Last month, the Florida Supreme Court turned back the clock on reproductive justice in a big way when it upheld the state’s six-week abortion ban. Despite the detrimental 15-week ban that has been in effect since the 2022 Dobbs decision, Florida has remained a southern destination for out-of-state patients seeking abortion care because laws in their home states were even more restrictive. Planned Parenthood clinics spent the last month accommodating as many appointments as possible before their legal ability to provide abortion care became extremely limited. Thanks to the state courts and legislature, as of May 1, abortion access in Florida is now more restricted than ever under the state’s near-total ban. 

IWPR estimates that reproductive restrictions caused an economic loss of $5.7 billion to Florida’s economy in 2022. Fifteen percent more women aged 15–44 would have entered the labor force that year if reproductive restrictions were lifted, and the same demographic earned $22.80 less in weekly median earnings than in 2021. This nearly $6 billion economic loss happened during a year marked by the Dobbs decision, the latter half of which was subject to a 15-week trigger abortion ban. To put it even more simply, as high as these estimated costs already are, we have every reason to believe that the numbers will only go up as we see more and more restrictions and bans enacted in the state. As Florida moves to make abortion access nonexistent within its border, it begs the question how much more might a six-week ban cost the state? And billions of dollars in economic loss doesn’t even begin to account for the human cost. 

Come November, Floridians will have the final say. The same day the six-week abortion ban was upheld, the court also green-lit a ballot initiative that would enshrine the right to reproductive health freedom in the state constitution to go before voters.  

The very next day, House Democratic Leader Hakeem Jeffries hosted the Democratic Committee on Reproductive Freedom at a field hearing in Broward County, where Florida resident Deborah Dobert bravely shared her own painful experience with abortion restrictions during her nonviable pregnancy. State law forced Deborah to carry her pregnancy to term, inflicting months of physical discomfort and strains on her mental health, which persist as she and her family grieve the loss of their baby, who passed away just 94 minutes after birth.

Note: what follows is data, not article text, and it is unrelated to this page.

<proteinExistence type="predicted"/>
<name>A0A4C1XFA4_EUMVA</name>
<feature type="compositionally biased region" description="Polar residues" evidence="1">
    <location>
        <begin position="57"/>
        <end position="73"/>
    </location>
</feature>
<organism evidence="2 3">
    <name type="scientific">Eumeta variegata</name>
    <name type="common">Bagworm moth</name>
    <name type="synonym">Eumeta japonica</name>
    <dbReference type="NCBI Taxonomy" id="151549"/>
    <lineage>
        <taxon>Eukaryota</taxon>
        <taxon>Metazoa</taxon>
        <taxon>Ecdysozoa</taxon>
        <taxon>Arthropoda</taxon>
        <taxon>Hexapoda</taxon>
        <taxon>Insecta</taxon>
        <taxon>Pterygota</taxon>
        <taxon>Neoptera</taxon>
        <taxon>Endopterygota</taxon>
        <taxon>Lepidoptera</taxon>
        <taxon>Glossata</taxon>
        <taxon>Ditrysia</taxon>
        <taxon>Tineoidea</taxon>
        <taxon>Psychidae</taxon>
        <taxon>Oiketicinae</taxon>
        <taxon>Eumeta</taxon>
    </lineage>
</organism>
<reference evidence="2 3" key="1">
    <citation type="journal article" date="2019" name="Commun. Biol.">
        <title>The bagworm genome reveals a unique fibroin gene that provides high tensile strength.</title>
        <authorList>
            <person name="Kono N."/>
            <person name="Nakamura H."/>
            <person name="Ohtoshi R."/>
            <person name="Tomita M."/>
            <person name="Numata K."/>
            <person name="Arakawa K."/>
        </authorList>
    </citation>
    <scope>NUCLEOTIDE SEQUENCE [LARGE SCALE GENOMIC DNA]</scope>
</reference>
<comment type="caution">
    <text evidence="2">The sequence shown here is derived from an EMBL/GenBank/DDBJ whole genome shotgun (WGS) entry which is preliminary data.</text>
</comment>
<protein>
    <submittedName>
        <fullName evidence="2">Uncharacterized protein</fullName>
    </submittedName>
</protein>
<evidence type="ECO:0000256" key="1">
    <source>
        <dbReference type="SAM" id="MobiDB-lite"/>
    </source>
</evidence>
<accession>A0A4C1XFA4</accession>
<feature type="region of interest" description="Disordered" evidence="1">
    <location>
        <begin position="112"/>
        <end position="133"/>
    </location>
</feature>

Following the harrowing story, panelist Dr. H. Joan Waitkevicz confirmed what Deborah’s case had laid so bare—exceptions to abortion bans don’t work for patients when tragedy strikes. Instead, they just send the cruel message that some who seek abortions are worthy, and some are not. Dr. Ian Joseph Bishop, an OB-GYN in Florida, offered a chilling reflection: he couldn’t recall the last time a patient in his clinic came in prior to six weeks into their pregnancy. After all, many people don’t even know they’re pregnant yet at that stage. 

A recent Ipsos poll shows that 55 percent of Floridians oppose a six-week abortion ban, which suggests that on a broader scale, state legislators failed to deliver democracy to the people of Florida with this law. To change the trajectory of reproductive justice in Florida, abortion advocates will need approval from 60 percent of voters—a steep hill to climb in the legal terrain of constitutional amendments. Yet, there is hope: the same Ipsos poll found that three in five voters support such an amendment, which suggests that for Floridians, reproductive freedom may soon be within reach.